'The point is this,' Buchman continued. 'Are the Christians going to build a Christian philosophy that will move Europe? Are you the kind of Christians that can build that revolution? If you are not going on that battle front, I wish you well. I am not going to quarrel with you or criticise you. You do exactly what you like in the way you like. That's your idea of democracy. I don't say it's true democracy, but it's the popular practice of democracy ... Somewhere on the battlefront we will have the real revolutionaries.'

Beyond revival and revolution, he went on, 'There is a third stage, renaissance. The rebirth of a people, individuals and the rebirth of a nation . . . Some people do not like the idea of nations reborn, or of reaching the millions. They deride such a programme by calling it "publicity" ... All the publicity must be for destruction - or must it? Gospel means "good news", front-page news. But people object if it gets on the front page.'

One of the events which had generated this onslaught was an article in the important Stockholm daily, Dagens Nyheter, which mentioned 'the movement's loud-mouthed propaganda methods' and 'advertising about world revival'.11 Buchman felt that many present, including some who had found personal help through the Oxford Group, were sheltering behind the criticism in their desire to have a safe, restricted movement which would avoid public ridicule; and that some were also looking for a movement which would reassure them about their souls while allowing the pattern of their lives to continue much as before.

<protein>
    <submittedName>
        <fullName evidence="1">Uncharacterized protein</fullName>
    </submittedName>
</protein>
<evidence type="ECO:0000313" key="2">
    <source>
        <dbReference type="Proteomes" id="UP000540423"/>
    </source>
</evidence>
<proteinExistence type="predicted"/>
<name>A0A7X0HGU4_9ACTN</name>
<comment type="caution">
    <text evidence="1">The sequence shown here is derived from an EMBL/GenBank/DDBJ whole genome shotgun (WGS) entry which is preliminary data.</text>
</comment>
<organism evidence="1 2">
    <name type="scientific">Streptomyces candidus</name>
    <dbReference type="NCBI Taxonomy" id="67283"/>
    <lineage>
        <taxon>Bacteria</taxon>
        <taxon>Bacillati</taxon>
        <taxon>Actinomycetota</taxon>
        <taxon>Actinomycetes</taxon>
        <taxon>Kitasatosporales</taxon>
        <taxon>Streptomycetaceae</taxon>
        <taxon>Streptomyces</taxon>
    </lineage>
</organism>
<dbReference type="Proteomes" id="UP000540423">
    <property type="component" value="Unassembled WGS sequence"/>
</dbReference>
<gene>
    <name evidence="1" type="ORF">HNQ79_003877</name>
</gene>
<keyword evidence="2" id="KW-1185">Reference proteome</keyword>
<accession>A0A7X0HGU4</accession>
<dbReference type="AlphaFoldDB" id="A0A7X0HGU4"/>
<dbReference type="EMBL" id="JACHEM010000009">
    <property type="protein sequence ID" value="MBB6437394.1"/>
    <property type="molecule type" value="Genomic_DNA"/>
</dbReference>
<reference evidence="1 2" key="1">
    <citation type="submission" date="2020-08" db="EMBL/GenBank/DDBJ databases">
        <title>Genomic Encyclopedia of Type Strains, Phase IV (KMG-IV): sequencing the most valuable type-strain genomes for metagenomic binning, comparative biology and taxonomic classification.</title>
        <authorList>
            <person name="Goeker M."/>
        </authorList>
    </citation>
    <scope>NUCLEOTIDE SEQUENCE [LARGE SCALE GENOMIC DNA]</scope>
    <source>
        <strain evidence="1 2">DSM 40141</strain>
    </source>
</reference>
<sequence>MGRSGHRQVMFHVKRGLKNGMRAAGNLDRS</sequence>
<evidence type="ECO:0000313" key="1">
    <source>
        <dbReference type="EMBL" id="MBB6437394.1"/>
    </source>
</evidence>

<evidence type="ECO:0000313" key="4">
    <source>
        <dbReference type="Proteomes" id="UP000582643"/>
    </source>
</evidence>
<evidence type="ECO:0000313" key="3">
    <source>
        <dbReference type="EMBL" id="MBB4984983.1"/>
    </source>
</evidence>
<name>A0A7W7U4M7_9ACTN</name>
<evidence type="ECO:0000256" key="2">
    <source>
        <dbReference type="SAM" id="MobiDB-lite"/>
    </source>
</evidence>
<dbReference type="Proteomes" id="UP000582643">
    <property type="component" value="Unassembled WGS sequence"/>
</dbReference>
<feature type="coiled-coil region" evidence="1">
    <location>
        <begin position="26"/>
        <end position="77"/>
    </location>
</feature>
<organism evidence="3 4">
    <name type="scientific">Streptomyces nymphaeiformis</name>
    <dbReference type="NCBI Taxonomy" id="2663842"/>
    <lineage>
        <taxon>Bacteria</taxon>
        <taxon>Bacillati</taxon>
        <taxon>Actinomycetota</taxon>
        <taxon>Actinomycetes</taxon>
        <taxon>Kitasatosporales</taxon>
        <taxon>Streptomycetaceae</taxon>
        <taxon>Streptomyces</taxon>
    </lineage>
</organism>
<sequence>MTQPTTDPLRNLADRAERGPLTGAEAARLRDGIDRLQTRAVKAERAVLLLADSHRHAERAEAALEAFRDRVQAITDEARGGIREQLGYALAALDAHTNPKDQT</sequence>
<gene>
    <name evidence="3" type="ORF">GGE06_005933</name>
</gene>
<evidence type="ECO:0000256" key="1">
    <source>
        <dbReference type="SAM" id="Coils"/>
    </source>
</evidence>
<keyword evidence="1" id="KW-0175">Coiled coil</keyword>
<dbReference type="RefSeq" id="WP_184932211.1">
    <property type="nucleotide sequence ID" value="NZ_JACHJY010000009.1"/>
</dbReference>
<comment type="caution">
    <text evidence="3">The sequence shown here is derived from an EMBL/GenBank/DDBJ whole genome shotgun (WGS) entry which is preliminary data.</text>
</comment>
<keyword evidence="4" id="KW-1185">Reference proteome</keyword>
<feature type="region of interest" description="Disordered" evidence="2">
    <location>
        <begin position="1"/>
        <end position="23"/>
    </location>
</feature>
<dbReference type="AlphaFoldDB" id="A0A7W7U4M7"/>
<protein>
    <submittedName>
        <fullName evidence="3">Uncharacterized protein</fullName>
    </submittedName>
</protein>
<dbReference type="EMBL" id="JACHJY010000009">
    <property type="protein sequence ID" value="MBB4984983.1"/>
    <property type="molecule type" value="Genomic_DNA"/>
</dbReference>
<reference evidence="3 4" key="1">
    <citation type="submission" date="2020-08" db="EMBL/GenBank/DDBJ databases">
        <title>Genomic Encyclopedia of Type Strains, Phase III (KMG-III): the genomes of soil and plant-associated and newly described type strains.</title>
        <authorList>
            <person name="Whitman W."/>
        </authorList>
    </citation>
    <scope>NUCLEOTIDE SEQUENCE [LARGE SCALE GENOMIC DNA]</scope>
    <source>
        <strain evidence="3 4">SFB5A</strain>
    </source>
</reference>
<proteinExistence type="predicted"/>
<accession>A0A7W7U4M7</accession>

'I am going to promise you one thing,' he concluded. 'I am not turning back. I am not turning back, no matter who does, no matter what it is going to cost. If you join in this great crusade, you will get the way of the Cross. I am not going to lure you by hopes of material success. I am not going to lure you by saying you are going to be heroes. I am not going to lure you, although I believe that these lands can give a pattern on how to live. It is a personal experience of the Cross. It is not I, but Christ. It is not I at the head, but Christ who leads.'

He then suggested that people should not attend more meetings but should think it out alone. 'The thing you have got to decide is between you and God. Do it alone. Write it down if you want to. It is a deed, like the transfer of property - so you turn over your life to God, for full and complete direction as a fellow-revolutionary.'12

As a result of this speech, some decided to cease working with Buchman. Some even decided to kill his work if they could. Nils Gosta Ekman, who later became an editor at Svenska Dagbladet, records that some reacted against Buchman's challenge 'as against a personal insult or an espionage into their private defence secrets'.13